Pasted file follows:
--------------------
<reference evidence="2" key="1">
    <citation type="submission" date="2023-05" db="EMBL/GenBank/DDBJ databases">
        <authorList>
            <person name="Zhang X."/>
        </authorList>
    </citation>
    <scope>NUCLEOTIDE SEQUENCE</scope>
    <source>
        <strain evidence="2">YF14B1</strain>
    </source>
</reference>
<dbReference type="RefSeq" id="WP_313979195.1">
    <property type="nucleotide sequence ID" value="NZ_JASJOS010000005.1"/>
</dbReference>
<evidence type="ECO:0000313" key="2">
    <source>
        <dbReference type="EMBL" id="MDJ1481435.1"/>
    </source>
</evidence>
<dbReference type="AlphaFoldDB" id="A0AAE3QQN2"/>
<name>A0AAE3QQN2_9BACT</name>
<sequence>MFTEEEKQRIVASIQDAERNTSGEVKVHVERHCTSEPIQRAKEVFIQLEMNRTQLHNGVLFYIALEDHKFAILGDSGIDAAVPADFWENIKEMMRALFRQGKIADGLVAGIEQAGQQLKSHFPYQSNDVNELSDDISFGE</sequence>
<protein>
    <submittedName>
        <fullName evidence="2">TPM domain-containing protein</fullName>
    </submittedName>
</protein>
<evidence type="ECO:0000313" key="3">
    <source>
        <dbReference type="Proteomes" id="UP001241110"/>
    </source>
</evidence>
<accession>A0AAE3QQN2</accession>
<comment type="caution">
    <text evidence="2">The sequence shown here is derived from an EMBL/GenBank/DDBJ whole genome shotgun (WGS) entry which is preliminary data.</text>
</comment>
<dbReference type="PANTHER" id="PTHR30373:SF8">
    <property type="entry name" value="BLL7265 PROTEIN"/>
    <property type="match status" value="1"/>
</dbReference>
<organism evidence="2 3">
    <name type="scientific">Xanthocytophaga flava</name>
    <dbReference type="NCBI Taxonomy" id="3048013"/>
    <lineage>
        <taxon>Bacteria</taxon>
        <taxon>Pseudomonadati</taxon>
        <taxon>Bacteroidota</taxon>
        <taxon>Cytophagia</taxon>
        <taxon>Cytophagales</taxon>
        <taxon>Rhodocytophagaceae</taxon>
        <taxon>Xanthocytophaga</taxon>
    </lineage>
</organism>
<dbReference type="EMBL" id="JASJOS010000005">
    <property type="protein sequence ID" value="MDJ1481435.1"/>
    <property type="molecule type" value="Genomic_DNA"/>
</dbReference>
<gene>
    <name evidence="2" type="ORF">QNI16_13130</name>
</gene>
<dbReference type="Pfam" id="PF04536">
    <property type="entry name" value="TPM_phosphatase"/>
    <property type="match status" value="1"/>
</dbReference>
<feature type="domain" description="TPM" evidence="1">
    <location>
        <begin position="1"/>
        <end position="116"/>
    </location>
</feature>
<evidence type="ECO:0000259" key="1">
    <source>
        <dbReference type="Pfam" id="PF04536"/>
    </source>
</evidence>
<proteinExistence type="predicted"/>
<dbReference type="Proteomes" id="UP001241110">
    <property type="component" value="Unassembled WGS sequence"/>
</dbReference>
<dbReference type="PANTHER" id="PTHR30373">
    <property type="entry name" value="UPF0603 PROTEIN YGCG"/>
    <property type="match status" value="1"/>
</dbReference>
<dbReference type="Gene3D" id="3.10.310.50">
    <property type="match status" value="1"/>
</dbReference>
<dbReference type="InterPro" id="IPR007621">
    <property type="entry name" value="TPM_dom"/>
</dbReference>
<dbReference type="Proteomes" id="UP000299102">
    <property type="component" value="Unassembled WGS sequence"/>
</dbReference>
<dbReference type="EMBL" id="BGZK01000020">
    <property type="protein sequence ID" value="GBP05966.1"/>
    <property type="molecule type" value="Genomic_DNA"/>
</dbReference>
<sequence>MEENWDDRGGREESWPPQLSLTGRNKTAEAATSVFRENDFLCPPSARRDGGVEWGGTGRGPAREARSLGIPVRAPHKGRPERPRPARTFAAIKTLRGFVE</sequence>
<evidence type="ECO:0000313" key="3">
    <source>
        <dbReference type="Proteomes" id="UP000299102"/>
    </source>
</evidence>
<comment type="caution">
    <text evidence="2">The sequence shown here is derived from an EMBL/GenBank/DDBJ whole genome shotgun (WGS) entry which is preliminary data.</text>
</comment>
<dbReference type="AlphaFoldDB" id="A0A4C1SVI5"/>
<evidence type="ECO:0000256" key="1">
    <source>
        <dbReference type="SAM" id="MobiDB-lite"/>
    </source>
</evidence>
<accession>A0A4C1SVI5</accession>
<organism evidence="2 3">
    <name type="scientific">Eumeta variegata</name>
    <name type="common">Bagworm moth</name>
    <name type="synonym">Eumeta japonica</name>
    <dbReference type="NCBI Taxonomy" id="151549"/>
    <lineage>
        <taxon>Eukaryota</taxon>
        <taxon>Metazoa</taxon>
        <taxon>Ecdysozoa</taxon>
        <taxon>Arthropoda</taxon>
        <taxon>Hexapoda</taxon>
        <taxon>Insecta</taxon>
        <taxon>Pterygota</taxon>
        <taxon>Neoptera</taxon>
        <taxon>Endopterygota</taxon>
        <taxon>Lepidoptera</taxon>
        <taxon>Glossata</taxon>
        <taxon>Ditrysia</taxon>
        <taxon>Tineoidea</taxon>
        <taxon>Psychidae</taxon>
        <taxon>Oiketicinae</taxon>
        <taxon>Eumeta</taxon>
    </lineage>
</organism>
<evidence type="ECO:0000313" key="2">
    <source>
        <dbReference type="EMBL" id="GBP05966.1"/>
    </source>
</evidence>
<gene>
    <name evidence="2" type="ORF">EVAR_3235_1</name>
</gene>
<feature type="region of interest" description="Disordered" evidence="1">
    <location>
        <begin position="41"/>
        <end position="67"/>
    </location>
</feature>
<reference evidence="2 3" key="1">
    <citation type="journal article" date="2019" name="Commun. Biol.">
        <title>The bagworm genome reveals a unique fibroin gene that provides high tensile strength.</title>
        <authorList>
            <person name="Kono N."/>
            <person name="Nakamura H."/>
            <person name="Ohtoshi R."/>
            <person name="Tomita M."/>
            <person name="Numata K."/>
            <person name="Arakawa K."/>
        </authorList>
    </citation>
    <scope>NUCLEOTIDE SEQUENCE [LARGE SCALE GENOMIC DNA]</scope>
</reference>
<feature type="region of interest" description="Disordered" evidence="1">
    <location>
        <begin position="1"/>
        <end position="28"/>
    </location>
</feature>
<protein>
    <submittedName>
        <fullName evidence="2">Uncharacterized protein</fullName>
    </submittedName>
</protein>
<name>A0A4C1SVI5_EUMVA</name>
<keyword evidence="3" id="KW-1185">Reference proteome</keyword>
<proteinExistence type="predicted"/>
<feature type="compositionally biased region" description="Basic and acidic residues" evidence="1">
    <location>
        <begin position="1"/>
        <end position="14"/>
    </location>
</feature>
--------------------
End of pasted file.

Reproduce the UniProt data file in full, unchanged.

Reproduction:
<reference evidence="2" key="1">
    <citation type="submission" date="2023-05" db="EMBL/GenBank/DDBJ databases">
        <authorList>
            <person name="Zhang X."/>
        </authorList>
    </citation>
    <scope>NUCLEOTIDE SEQUENCE</scope>
    <source>
        <strain evidence="2">YF14B1</strain>
    </source>
</reference>
<dbReference type="RefSeq" id="WP_313979195.1">
    <property type="nucleotide sequence ID" value="NZ_JASJOS010000005.1"/>
</dbReference>
<evidence type="ECO:0000313" key="2">
    <source>
        <dbReference type="EMBL" id="MDJ1481435.1"/>
    </source>
</evidence>
<dbReference type="AlphaFoldDB" id="A0AAE3QQN2"/>
<name>A0AAE3QQN2_9BACT</name>
<sequence>MFTEEEKQRIVASIQDAERNTSGEVKVHVERHCTSEPIQRAKEVFIQLEMNRTQLHNGVLFYIALEDHKFAILGDSGIDAAVPADFWENIKEMMRALFRQGKIADGLVAGIEQAGQQLKSHFPYQSNDVNELSDDISFGE</sequence>
<protein>
    <submittedName>
        <fullName evidence="2">TPM domain-containing protein</fullName>
    </submittedName>
</protein>
<evidence type="ECO:0000313" key="3">
    <source>
        <dbReference type="Proteomes" id="UP001241110"/>
    </source>
</evidence>
<accession>A0AAE3QQN2</accession>
<comment type="caution">
    <text evidence="2">The sequence shown here is derived from an EMBL/GenBank/DDBJ whole genome shotgun (WGS) entry which is preliminary data.</text>
</comment>
<dbReference type="PANTHER" id="PTHR30373:SF8">
    <property type="entry name" value="BLL7265 PROTEIN"/>
    <property type="match status" value="1"/>
</dbReference>
<organism evidence="2 3">
    <name type="scientific">Xanthocytophaga flava</name>
    <dbReference type="NCBI Taxonomy" id="3048013"/>
    <lineage>
        <taxon>Bacteria</taxon>
        <taxon>Pseudomonadati</taxon>
        <taxon>Bacteroidota</taxon>
        <taxon>Cytophagia</taxon>
        <taxon>Cytophagales</taxon>
        <taxon>Rhodocytophagaceae</taxon>
        <taxon>Xanthocytophaga</taxon>
    </lineage>
</organism>
<dbReference type="EMBL" id="JASJOS010000005">
    <property type="protein sequence ID" value="MDJ1481435.1"/>
    <property type="molecule type" value="Genomic_DNA"/>
</dbReference>
<gene>
    <name evidence="2" type="ORF">QNI16_13130</name>
</gene>
<dbReference type="Pfam" id="PF04536">
    <property type="entry name" value="TPM_phosphatase"/>
    <property type="match status" value="1"/>
</dbReference>
<feature type="domain" description="TPM" evidence="1">
    <location>
        <begin position="1"/>
        <end position="116"/>
    </location>
</feature>
<evidence type="ECO:0000259" key="1">
    <source>
        <dbReference type="Pfam" id="PF04536"/>
    </source>
</evidence>
<proteinExistence type="predicted"/>
<dbReference type="Proteomes" id="UP001241110">
    <property type="component" value="Unassembled WGS sequence"/>
</dbReference>
<dbReference type="PANTHER" id="PTHR30373">
    <property type="entry name" value="UPF0603 PROTEIN YGCG"/>
    <property type="match status" value="1"/>
</dbReference>
<dbReference type="Gene3D" id="3.10.310.50">
    <property type="match status" value="1"/>
</dbReference>
<dbReference type="InterPro" id="IPR007621">
    <property type="entry name" value="TPM_dom"/>
</dbReference>
<dbReference type="Proteomes" id="UP000299102">
    <property type="component" value="Unassembled WGS sequence"/>
</dbReference>
<dbReference type="EMBL" id="BGZK01000020">
    <property type="protein sequence ID" value="GBP05966.1"/>
    <property type="molecule type" value="Genomic_DNA"/>
</dbReference>
<sequence>MEENWDDRGGREESWPPQLSLTGRNKTAEAATSVFRENDFLCPPSARRDGGVEWGGTGRGPAREARSLGIPVRAPHKGRPERPRPARTFAAIKTLRGFVE</sequence>
<evidence type="ECO:0000313" key="3">
    <source>
        <dbReference type="Proteomes" id="UP000299102"/>
    </source>
</evidence>
<comment type="caution">
    <text evidence="2">The sequence shown here is derived from an EMBL/GenBank/DDBJ whole genome shotgun (WGS) entry which is preliminary data.</text>
</comment>
<dbReference type="AlphaFoldDB" id="A0A4C1SVI5"/>
<evidence type="ECO:0000256" key="1">
    <source>
        <dbReference type="SAM" id="MobiDB-lite"/>
    </source>
</evidence>
<accession>A0A4C1SVI5</accession>
<organism evidence="2 3">
    <name type="scientific">Eumeta variegata</name>
    <name type="common">Bagworm moth</name>
    <name type="synonym">Eumeta japonica</name>
    <dbReference type="NCBI Taxonomy" id="151549"/>
    <lineage>
        <taxon>Eukaryota</taxon>
        <taxon>Metazoa</taxon>
        <taxon>Ecdysozoa</taxon>
        <taxon>Arthropoda</taxon>
        <taxon>Hexapoda</taxon>
        <taxon>Insecta</taxon>
        <taxon>Pterygota</taxon>
        <taxon>Neoptera</taxon>
        <taxon>Endopterygota</taxon>
        <taxon>Lepidoptera</taxon>
        <taxon>Glossata</taxon>
        <taxon>Ditrysia</taxon>
        <taxon>Tineoidea</taxon>
        <taxon>Psychidae</taxon>
        <taxon>Oiketicinae</taxon>
        <taxon>Eumeta</taxon>
    </lineage>
</organism>
<evidence type="ECO:0000313" key="2">
    <source>
        <dbReference type="EMBL" id="GBP05966.1"/>
    </source>
</evidence>
<gene>
    <name evidence="2" type="ORF">EVAR_3235_1</name>
</gene>
<feature type="region of interest" description="Disordered" evidence="1">
    <location>
        <begin position="41"/>
        <end position="67"/>
    </location>
</feature>
<reference evidence="2 3" key="1">
    <citation type="journal article" date="2019" name="Commun. Biol.">
        <title>The bagworm genome reveals a unique fibroin gene that provides high tensile strength.</title>
        <authorList>
            <person name="Kono N."/>
            <person name="Nakamura H."/>
            <person name="Ohtoshi R."/>
            <person name="Tomita M."/>
            <person name="Numata K."/>
            <person name="Arakawa K."/>
        </authorList>
    </citation>
    <scope>NUCLEOTIDE SEQUENCE [LARGE SCALE GENOMIC DNA]</scope>
</reference>
<feature type="region of interest" description="Disordered" evidence="1">
    <location>
        <begin position="1"/>
        <end position="28"/>
    </location>
</feature>
<protein>
    <submittedName>
        <fullName evidence="2">Uncharacterized protein</fullName>
    </submittedName>
</protein>
<name>A0A4C1SVI5_EUMVA</name>
<keyword evidence="3" id="KW-1185">Reference proteome</keyword>
<proteinExistence type="predicted"/>
<feature type="compositionally biased region" description="Basic and acidic residues" evidence="1">
    <location>
        <begin position="1"/>
        <end position="14"/>
    </location>
</feature>